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Math Help - [SOLVED] Derivative Vectors/Gradient

  1. #1
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    [SOLVED] Derivative Vectors/Gradient

    Problem:
    For each of the following functions, find the derivative vector \nabla f(x) for those points x \in \mathbb{R}^n where it is defined:
    a. f(x)=e^{\| x \| ^2}
    c. f(x) = \frac{1}{\| x \|^2}
    ================================
    a. I know that  \| x \| = \sqrt{x_{1}^2+x_{2}^2+ ... + x_{n}^2}. As a result, then  \| x \|^2 = x_{1}^2+x_{2}^2+ ... + x_{n}^2

    So, if f(x)=e^{\| x \| ^2} \implies f(x) = e^{x_{1}^2+x_{2}^2+ ... + x_{n}^2}

    By taking the partial derivatives, then

     \frac{\partial f}{\partial x_{1}}(x)= 2x_{1}e^{x_{1}^2+x_{2}^2+ ... + x_{n}^2}

    ....

     \frac{\partial f}{\partial x_{n}}(x)= 2x_{n}e^{x_{1}^2+x_{2}^2+ ... + x_{n}^2}

    So, the gradient would be

    \nabla f(x) = \left(  \frac{\partial f}{\partial x_{1}}(x), \frac{\partial f}{\partial x_{2}}(x), ....,\frac{\partial f}{\partial x_{n}}(x) \right) =

    \left(  2x_{1}e^{x_{1}^2+x_{2}^2+ ... + x_{n}^2}, ...,  2x_{n}e^{x_{1}^2+x_{2}^2+ ... + x_{n}^2}\right)

    However, I have a hard time understanding the gradient vector/derivative vector. I'm slightly confused because I thought \nabla f(x) was called the gradient and not a vector. If I can just understand this, then I can do (c) as well.

    Thank you for your time.
    Last edited by Paperwings; August 22nd 2008 at 04:48 AM.
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  2. #2
    Senior Member Spec's Avatar
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    Quote Originally Posted by Paperwings View Post
    However, I have a hard time understanding the gradient vector/derivative vector. I'm slightly confused because I thought \nabla f(x) was called the gradient and not a vector. If I can just understand this, then I can do (c) as well.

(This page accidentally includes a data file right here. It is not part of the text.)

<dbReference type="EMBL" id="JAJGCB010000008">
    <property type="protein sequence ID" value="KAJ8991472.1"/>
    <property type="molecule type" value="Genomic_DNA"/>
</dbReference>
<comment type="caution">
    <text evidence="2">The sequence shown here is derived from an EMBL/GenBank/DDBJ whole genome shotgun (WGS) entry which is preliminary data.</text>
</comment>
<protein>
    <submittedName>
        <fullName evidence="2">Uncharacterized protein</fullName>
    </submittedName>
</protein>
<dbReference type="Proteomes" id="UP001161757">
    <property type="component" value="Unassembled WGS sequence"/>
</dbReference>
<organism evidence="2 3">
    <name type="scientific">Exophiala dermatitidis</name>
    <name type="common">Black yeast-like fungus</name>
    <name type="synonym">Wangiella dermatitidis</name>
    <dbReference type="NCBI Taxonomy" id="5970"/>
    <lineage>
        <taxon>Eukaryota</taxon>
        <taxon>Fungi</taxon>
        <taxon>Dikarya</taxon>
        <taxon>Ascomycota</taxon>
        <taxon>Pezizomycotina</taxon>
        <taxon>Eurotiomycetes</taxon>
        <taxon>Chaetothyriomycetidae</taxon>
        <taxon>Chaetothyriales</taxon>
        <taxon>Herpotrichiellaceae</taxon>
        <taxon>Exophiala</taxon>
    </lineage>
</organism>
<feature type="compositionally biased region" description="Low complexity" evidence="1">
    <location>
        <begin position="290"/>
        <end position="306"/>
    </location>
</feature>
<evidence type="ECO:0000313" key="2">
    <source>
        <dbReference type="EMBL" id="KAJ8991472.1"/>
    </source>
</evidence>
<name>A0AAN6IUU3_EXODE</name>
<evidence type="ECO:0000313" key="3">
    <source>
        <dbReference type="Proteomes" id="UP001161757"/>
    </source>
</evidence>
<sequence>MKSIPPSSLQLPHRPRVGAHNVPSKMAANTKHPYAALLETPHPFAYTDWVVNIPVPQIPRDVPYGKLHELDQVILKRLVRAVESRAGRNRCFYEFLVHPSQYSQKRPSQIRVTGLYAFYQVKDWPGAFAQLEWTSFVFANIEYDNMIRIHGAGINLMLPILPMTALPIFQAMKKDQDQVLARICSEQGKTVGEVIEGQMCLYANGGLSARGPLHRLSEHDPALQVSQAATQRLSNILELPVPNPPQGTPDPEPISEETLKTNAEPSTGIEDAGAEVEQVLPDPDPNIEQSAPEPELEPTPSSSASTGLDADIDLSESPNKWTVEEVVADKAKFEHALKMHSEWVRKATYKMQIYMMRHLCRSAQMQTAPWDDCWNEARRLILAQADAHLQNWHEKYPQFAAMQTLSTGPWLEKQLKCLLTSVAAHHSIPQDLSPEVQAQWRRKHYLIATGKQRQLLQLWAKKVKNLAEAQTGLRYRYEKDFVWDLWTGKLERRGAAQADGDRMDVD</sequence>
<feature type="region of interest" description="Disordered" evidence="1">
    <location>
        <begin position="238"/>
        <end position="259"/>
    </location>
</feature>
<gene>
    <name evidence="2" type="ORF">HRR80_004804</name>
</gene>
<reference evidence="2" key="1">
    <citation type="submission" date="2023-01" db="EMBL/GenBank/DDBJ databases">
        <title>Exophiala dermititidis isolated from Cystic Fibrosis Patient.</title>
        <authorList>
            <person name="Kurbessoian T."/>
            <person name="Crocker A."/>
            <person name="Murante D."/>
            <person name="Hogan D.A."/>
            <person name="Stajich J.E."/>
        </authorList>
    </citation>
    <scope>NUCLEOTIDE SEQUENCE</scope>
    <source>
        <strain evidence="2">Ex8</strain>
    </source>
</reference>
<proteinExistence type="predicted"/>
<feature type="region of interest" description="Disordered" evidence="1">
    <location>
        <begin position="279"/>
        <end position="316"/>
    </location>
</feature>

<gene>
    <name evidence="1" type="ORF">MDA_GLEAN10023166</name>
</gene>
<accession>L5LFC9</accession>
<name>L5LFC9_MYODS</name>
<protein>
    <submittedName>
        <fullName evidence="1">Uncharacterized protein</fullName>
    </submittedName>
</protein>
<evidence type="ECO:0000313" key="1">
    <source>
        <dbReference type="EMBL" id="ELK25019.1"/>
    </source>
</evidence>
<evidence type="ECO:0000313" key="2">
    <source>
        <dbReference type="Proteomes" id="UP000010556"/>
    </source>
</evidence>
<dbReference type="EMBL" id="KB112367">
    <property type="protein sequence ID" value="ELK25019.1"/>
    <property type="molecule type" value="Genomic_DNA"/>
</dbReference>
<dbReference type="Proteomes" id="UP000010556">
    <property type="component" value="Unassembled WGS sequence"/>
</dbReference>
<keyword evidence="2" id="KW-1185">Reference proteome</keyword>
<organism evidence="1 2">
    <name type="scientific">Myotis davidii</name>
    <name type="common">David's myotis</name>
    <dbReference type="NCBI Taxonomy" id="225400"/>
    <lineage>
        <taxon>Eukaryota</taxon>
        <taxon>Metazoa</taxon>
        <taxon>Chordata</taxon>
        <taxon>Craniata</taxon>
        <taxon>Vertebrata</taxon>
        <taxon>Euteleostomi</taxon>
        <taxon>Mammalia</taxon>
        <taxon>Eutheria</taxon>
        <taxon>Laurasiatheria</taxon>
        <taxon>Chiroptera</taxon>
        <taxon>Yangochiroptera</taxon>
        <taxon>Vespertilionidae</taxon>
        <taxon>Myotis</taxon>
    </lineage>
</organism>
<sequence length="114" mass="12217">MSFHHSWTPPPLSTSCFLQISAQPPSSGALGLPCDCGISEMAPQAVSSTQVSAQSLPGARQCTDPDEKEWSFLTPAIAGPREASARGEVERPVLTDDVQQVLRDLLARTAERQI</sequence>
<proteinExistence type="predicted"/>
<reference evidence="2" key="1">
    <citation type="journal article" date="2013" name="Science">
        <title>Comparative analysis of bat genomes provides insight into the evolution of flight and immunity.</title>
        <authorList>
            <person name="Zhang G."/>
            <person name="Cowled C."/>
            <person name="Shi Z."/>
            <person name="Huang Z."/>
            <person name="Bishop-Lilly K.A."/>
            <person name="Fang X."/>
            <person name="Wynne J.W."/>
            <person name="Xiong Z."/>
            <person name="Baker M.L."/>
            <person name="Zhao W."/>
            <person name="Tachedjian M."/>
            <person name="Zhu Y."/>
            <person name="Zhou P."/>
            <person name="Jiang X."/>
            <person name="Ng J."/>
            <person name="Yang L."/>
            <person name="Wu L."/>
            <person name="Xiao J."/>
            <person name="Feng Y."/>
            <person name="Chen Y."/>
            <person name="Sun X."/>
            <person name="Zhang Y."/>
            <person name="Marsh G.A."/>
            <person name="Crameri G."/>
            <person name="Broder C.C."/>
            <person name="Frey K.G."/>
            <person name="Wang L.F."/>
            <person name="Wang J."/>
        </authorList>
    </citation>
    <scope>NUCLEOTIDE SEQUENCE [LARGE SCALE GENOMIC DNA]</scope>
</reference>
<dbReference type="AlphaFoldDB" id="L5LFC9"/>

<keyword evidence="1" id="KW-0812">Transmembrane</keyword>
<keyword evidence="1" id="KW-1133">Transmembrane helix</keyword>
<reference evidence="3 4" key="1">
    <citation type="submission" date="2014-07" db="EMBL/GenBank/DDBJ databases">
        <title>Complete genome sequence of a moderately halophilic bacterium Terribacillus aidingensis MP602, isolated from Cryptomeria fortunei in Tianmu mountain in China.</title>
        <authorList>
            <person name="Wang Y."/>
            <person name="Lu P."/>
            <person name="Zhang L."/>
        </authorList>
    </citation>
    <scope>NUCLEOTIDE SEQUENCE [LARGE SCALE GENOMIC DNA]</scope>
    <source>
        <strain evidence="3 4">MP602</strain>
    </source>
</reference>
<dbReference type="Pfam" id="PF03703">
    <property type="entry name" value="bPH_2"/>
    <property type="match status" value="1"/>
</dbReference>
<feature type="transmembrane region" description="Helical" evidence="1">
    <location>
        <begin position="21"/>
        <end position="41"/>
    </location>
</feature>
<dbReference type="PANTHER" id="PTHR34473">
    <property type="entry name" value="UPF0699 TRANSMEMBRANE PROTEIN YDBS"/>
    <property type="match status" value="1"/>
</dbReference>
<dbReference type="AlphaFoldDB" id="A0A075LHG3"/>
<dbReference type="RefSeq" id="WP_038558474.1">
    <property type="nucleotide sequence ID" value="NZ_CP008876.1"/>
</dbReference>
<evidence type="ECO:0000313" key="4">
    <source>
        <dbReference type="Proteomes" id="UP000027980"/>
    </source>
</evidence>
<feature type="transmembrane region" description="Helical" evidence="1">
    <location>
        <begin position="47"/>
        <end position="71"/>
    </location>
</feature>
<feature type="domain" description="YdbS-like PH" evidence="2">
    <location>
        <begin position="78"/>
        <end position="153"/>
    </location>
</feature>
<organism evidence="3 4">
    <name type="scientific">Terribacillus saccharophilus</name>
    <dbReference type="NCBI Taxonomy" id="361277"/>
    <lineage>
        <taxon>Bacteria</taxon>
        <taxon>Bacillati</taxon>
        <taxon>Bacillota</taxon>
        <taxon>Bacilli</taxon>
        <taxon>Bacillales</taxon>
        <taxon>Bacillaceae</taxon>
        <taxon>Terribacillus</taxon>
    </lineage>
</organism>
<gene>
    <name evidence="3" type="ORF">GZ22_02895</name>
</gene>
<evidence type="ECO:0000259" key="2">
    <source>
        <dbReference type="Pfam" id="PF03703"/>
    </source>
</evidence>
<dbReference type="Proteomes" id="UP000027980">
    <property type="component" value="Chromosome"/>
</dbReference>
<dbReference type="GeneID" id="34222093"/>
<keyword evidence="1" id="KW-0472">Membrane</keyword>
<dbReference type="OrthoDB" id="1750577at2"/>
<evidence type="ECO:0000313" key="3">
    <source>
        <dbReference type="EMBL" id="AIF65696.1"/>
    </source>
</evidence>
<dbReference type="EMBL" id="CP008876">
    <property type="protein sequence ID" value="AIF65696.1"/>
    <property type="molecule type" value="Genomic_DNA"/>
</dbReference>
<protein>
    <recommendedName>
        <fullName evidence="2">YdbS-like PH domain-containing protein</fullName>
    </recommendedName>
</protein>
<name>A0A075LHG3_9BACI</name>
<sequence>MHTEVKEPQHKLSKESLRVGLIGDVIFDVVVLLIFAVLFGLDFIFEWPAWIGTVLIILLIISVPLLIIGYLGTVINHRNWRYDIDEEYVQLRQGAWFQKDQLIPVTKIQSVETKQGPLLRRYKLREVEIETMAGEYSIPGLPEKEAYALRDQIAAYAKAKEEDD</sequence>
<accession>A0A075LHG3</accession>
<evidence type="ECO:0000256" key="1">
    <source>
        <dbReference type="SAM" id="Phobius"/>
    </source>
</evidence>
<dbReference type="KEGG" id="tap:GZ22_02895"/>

It is called the gradient, but it's also a vector. In fact, the gradient is the normal vector to the point \nabla f(\overline{x}), and it also points in the direction that the function is growing the fastest at that point.
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  3. #3
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    Thank you Spec. I came to realized that my book referred to the gradient as the gradient vector or derivative vector.
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  4. #4
    Super Member wingless's Avatar
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    You can remember the definition of del.

    For \mathbb{R}^3,
    \nabla = \frac{\partial}{\partial x}\mathbf{i} + \frac{\partial}{\partial y}\mathbf{j} + \frac{\partial}{\partial z}\mathbf{k}

    For \mathbb{R}^n,
    \nabla = \left ( \frac{\partial}{\partial x_1}, \frac{\partial}{\partial x_2} ,\frac{\partial}{\partial x_3}, \dots , \frac{\partial}{\partial x_n} \right ) = \sum_{i=1}^{n}  \frac{\partial}{\partial x_i}\vec{e}_i
    (that \vec{e}_i is the standart basis of the space)

    So as you see here, del is taken as a vector.


    Now we can derive the operators (for \mathbb{R}^3).

    Let f(x,y,z) be a scalar function.
    \text{grad} f =  \nabla f = \left (\frac{\partial}{\partial x}\mathbf{i} + \frac{\partial}{\partial y}\mathbf{j} + \frac{\partial}{\partial z}\mathbf{k}\right ) f = \frac{\partial f}{\partial x}\mathbf{i} + \frac{\partial f}{\partial y}\mathbf{j} + \frac{\partial f}{\partial z}\mathbf{k}

    What we did here was multiplying a vector (del) by a scalar (f).


    Let F be a vector function such that F(x,y,z) = M\mathbf{i} + N \mathbf{j} + P \mathbf{k}.

    \text{div} F = \nabla \cdot F = \left (\frac{\partial}{\partial x}\mathbf{i} + \frac{\partial}{\partial y}\mathbf{j} + \frac{\partial}{\partial z}\mathbf{k}\right )\cdot \left ( M\mathbf{i} + N \mathbf{j} + P \mathbf{k} \right ) = \frac{\partial M}{\partial x} + \frac{\partial N}{\partial y} + \frac{\partial P}{\partial z}

    We just applied dot product here.


    And curl,
    \text{curl} F = \nabla \times F = \left (\frac{\partial}{\partial x}\mathbf{i} + \frac{\partial}{\partial y}\mathbf{j} + \frac{\partial}{\partial z}\mathbf{k}\right )\times \left ( M\mathbf{i} + N \mathbf{j} + P \mathbf{k} \right ) = \left|<br />
\begin{array}{ccc}<br />
 i & j & k \\<br />
 \tfrac{\partial }{\partial  x} & \tfrac{\partial }{\partial  y} & \tfrac{\partial }{\partial  z} \\<br />
 M & N & P<br />
\end{array}<br />
\right|
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